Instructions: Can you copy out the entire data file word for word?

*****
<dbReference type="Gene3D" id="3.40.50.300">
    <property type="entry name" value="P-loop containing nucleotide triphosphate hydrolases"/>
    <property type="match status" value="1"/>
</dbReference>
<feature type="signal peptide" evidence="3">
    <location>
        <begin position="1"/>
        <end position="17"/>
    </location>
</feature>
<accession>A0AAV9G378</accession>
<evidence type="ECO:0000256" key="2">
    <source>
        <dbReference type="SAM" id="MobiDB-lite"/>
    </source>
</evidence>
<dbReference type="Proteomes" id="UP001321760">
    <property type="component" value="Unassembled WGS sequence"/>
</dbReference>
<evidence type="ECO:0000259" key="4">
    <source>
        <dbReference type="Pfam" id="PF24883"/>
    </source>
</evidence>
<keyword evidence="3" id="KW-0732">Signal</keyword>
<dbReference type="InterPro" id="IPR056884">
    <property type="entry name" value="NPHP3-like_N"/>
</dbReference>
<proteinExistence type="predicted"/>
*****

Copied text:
<dbReference type="Gene3D" id="3.40.50.300">
    <property type="entry name" value="P-loop containing nucleotide triphosphate hydrolases"/>
    <property type="match status" value="1"/>
</dbReference>
<feature type="signal peptide" evidence="3">
    <location>
        <begin position="1"/>
        <end position="17"/>
    </location>
</feature>
<accession>A0AAV9G378</accession>
<evidence type="ECO:0000256" key="2">
    <source>
        <dbReference type="SAM" id="MobiDB-lite"/>
    </source>
</evidence>
<dbReference type="Proteomes" id="UP001321760">
    <property type="component" value="Unassembled WGS sequence"/>
</dbReference>
<evidence type="ECO:0000259" key="4">
    <source>
        <dbReference type="Pfam" id="PF24883"/>
    </source>
</evidence>
<keyword evidence="3" id="KW-0732">Signal</keyword>
<dbReference type="InterPro" id="IPR056884">
    <property type="entry name" value="NPHP3-like_N"/>
</dbReference>
<proteinExistence type="predicted"/>